CLEVELAND -- Surveillance and infrared cameras were keys to quickly spotting the Boston bombing suspects. Technology used for good, helped return security to a terrorized city.
But the pictures offer a reminder of how often we are watched. Are we sacrificing privacy for safety? It is a timely debate right here in Ohio.
New surveillance technology, in the form of domestic drones, is taking flight amid fears that it could go too far.
They are not the remote-control predator drones used to target and kill suspected terrorists abroad. These domestic drones are un-armed and a far cry from their military cousins.
But they are gaining popularity by police agencies across the country for what they can do: shoot real-time video and pick up body heat to locate people from above.
Medina County Sheriff Tom Miller has been leading the way to get a drone program off the ground. A drone his department is testing was donated as part of a pilot program to learn how it could be used by first responders.
"Let's say it's a moving shooter, somebody that's in the open, behind a barn. We could look ahead of there before inserting our teams and keep them safer, not to mention the public," Sheriff Miller explains.
The Medina County Sheriff's Department is one of five entities in Ohio authorized by the Federal Aviation Administration for limited drone use. Others include Ohio University, Lorain County Community College, Sinclair Community College near Dayton, and the Ohio Department of Transportation.
Miller also sees the drone as an excellent tool in missing person searches.
"Every year a couple of kids go missing in wooded areas. It can get up above the tree lines and, if there's a leaf cover, we can use the infrared and pick up a figure or a person in there and get to that person much sooner than we would through ordinary efforts of walking it or using canines," Miller said.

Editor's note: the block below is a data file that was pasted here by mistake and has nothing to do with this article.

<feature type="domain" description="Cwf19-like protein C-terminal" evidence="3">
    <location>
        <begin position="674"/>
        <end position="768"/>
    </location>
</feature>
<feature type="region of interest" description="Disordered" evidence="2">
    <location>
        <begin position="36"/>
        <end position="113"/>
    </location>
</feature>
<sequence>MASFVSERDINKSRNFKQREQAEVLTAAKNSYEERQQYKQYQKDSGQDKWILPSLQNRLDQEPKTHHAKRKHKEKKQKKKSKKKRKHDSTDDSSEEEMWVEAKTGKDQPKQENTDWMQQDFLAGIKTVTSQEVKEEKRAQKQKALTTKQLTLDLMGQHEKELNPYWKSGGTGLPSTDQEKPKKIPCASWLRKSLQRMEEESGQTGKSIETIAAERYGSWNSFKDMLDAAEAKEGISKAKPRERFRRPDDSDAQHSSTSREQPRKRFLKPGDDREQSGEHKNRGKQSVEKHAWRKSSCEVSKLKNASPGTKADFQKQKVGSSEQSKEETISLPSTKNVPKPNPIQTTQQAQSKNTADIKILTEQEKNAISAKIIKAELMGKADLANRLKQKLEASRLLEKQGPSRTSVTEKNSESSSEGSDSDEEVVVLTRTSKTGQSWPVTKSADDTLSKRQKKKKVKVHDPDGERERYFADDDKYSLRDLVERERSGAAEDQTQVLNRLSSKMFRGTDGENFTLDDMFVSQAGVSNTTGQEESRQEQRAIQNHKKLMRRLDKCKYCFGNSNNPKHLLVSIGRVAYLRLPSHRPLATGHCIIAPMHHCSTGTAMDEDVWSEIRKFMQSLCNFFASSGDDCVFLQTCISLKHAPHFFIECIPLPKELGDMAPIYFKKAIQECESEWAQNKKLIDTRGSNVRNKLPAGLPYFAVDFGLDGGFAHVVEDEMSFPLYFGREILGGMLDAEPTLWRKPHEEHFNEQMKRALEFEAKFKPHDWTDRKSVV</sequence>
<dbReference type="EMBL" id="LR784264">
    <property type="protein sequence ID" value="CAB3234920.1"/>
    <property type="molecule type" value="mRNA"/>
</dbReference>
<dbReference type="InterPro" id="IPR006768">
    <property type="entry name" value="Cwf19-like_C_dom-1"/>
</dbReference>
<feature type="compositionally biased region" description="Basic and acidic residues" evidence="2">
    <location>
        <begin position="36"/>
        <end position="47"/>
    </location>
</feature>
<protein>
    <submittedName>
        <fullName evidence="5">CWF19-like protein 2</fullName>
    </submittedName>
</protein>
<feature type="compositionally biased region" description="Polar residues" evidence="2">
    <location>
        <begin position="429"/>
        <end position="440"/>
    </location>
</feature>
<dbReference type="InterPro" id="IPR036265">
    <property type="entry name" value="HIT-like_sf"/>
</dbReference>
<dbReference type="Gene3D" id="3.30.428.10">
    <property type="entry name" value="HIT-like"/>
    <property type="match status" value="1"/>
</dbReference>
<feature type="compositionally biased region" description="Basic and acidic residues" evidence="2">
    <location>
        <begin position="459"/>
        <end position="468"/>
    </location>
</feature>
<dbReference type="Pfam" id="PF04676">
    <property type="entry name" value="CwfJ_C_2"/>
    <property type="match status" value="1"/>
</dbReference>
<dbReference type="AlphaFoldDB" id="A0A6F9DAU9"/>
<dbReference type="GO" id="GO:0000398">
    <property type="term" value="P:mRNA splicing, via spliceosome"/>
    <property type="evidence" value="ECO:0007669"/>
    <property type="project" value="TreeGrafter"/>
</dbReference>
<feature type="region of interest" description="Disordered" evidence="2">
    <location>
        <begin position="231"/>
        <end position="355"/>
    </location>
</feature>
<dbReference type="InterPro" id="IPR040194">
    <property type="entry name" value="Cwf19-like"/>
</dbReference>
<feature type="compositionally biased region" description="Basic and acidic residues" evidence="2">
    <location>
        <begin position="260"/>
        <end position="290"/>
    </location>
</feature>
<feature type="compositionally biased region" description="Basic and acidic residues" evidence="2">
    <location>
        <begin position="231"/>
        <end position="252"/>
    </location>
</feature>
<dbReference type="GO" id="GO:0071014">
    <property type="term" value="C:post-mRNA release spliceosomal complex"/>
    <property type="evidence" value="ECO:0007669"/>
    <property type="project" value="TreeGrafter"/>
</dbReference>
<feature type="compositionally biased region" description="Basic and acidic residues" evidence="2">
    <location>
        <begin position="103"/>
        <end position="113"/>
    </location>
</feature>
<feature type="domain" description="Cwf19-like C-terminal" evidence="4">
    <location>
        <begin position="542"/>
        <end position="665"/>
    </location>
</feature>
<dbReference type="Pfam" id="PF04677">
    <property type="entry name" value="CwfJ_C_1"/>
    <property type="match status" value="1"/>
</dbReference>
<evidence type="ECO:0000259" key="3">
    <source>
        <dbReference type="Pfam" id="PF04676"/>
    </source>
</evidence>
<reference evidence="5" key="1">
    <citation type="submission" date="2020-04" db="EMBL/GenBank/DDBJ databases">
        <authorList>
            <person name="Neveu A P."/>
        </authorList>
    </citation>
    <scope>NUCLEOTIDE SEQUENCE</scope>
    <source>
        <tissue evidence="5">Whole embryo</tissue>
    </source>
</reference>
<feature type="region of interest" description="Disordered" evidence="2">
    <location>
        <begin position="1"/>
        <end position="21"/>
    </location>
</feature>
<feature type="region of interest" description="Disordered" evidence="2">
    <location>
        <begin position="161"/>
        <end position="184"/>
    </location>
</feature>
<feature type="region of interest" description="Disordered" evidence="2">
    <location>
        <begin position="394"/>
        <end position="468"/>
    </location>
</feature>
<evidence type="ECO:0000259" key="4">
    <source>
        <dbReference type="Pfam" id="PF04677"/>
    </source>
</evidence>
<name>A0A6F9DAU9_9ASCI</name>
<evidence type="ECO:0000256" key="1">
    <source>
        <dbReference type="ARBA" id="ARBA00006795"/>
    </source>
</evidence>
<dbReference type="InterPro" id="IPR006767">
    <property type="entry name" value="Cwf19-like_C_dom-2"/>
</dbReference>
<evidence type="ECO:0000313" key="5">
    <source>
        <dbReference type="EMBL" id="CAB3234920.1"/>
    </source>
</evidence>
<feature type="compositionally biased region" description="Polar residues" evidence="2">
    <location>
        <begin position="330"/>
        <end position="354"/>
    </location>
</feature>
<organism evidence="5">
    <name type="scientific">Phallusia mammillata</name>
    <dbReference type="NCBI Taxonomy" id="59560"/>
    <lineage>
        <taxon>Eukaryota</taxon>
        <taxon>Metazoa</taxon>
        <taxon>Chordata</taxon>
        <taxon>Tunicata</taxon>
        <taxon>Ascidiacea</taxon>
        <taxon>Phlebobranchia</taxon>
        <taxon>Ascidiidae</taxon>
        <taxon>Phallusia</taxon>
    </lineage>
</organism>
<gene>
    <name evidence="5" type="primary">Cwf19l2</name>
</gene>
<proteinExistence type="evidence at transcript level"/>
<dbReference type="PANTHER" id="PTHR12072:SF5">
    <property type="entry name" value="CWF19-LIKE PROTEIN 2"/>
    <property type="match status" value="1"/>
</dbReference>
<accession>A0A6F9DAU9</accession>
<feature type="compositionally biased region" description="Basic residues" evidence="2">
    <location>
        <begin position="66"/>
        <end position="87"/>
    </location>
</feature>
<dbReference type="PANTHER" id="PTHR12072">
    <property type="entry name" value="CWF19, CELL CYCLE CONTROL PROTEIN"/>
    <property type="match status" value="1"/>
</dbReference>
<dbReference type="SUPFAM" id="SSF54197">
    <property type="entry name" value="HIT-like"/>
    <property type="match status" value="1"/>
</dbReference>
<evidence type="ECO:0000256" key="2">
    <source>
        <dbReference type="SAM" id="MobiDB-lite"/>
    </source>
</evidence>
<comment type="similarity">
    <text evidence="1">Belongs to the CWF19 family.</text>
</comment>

But as is often the case with progress, there are potential pitfalls too.
Surveillance technology has developed so rapidly that privacy laws have not kept up. Privacy laws have been tested in the past, with lawsuits over images from Google maps.
And now there are more questions and concerns about the recording capability of Google Glasses, set to go on sale to the public later this year.
"There's an expectation of privacy of individuals involved in not doing anything wrong. You and I walking down the street have a reasonable expectation of privacy," said Melissa Bilancini, a representative of the American Civil Liberties Union of Ohio.
"What we really want to do is ensure that policy created today will stand the test of technology," Bilancini added.
Miller says his department will not launch its drone until he can ensure people's right to privacy is protected.
"I don't want one flying over my backyard any more than anybody else does. And we are going to follow the guidelines of the Constitution of the United States, the guidelines of the State of Ohio. We will use a search warrant if and when appropriate."
But with the number of drones flying in national airspace expected to soar within the next few years, it is clear why drone debaters want resolution now, in the calm before the swarm.